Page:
Regardless of the type of product you are developing, it’s a reality that all components become obsolete over the course of time. This makes having a strong component obsolescence management strategy an essential element to all product designs. Taking a holistic approach comprised of three important components that attack the problem from all angles is recommended.
Eliminate Potential Issues at the Design Stage
Taking a proactive approach is one of the three essential elements to a strong obsolescence management process. Its goal is to minimize the impact through design and is best managed at the earliest stages of development. One of the key things to examine is vendor obsolescence vs. parts obsolescence. This is accomplished by taking steps to ensure that there is at least one alternate source for any given component. This insulates the product from being unavailable due to a given supplier going out of business or no longer offering a particular part.
Another recommended practice is to provide viable alternatives if no exact replacement part is available. This gives the supply chain and production teams the flexibility to substitute a given component without a loss of functionality to the final product and limits impact to the manufacturing process.
It is also recommended to specify industry standard components during the design stage as these are often simpler to manage. Dealing with an impending obsolescence issue is much easier while the part is still available compared to when it is off the market.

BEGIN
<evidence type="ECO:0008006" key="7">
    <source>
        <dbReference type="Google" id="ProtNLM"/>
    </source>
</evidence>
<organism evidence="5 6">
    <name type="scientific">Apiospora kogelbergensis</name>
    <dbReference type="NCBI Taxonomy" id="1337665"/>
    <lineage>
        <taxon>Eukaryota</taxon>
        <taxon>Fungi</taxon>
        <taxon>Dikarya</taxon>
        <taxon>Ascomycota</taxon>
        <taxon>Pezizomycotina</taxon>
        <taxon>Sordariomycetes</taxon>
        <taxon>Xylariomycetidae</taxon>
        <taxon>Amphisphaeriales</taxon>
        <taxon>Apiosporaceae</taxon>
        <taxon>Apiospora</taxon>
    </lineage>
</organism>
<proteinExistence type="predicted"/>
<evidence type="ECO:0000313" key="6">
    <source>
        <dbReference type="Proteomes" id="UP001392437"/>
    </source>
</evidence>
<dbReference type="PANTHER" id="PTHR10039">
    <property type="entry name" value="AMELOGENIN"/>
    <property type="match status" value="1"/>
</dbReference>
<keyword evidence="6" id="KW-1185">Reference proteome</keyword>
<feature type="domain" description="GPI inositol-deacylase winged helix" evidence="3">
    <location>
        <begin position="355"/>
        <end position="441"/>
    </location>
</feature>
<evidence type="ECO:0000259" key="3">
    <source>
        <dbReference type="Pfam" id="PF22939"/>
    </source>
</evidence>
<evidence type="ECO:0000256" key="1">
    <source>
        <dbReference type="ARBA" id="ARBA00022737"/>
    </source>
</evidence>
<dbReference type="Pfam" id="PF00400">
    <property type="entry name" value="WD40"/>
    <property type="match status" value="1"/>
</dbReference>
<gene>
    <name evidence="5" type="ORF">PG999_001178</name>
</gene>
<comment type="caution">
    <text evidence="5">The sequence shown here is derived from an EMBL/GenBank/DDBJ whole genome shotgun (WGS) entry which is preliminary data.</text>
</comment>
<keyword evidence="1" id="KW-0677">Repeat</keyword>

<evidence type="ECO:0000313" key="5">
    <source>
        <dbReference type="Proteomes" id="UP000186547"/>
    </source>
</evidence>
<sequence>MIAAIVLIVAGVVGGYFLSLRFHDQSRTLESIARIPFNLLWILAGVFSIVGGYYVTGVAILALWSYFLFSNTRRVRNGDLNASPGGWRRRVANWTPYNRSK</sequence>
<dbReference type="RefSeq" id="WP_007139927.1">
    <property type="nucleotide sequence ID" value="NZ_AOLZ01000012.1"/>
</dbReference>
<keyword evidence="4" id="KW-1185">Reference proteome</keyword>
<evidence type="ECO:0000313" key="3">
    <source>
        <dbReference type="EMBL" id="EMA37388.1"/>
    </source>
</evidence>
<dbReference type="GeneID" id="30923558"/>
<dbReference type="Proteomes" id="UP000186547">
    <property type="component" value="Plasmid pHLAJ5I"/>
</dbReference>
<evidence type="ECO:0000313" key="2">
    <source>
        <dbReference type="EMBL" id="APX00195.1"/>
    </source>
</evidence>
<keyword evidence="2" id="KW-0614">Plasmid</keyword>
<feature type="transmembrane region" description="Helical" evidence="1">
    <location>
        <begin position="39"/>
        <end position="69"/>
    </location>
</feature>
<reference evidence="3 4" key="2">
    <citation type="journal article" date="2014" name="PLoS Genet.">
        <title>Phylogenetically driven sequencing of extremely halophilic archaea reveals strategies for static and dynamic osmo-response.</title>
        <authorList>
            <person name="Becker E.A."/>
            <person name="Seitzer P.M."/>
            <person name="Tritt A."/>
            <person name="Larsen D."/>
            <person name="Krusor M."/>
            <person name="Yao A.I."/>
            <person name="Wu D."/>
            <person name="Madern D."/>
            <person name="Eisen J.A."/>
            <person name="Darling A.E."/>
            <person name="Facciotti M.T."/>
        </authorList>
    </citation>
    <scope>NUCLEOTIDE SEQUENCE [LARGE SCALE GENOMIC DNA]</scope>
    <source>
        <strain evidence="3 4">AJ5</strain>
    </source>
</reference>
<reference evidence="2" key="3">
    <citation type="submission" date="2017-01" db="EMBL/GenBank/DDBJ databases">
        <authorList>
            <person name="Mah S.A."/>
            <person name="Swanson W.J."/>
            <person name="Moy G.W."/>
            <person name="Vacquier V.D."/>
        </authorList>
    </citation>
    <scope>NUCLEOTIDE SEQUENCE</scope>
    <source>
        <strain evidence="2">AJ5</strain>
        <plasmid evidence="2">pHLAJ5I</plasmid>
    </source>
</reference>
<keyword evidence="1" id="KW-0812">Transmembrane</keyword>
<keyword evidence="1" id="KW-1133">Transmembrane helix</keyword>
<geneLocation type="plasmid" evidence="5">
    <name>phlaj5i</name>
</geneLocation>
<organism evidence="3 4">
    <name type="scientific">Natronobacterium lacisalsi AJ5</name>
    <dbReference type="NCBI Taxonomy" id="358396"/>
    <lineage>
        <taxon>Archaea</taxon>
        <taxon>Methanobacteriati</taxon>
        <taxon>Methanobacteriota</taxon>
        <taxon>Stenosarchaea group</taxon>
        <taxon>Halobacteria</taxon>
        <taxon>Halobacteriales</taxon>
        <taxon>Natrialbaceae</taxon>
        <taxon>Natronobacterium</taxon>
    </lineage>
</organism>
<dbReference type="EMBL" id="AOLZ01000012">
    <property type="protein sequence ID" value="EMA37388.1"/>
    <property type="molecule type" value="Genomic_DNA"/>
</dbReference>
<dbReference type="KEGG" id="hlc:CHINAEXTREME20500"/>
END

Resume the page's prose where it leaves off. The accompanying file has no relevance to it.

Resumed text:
Create a Technology Roadmap
One of the key aspects of a proactive approach to component obsolescence management is to create a technology road map during the design stage. This begins by selecting technologies with an anticipated longer product life cycle. Often times a component will go obsolete before the design is even finalized, so delaying these types of issues, will get the product to market quicker and keep it in the field longer.
It is important to conduct a full review of all the components against the road map and highlight those that are in jeopardy of going obsolete. While all parts should be monitored regardless of the risk factors involved the components that were tagged as potential problem items should be scrutinized more closely.
Not a Panacea
No matter how forward-thinking you are at the design stage, the unavailability of key parts is inevitable. That’s why a comprehensive strategy that includes both reactive and on-going maintenance tactics to complement the work done at the design stage is required to avoid an interruption to the supply chain or costly redesigns. Adhering to this all-inclusive approach on an ongoing basis is an essential element to manufacturing products built for the long-haul.
What is your organization doing in the rapidly changing area of component obsolescence? Which tactics have been most effective for you? Are you considering investing in technology to assist with the process? Please share your thoughts in the comments section below.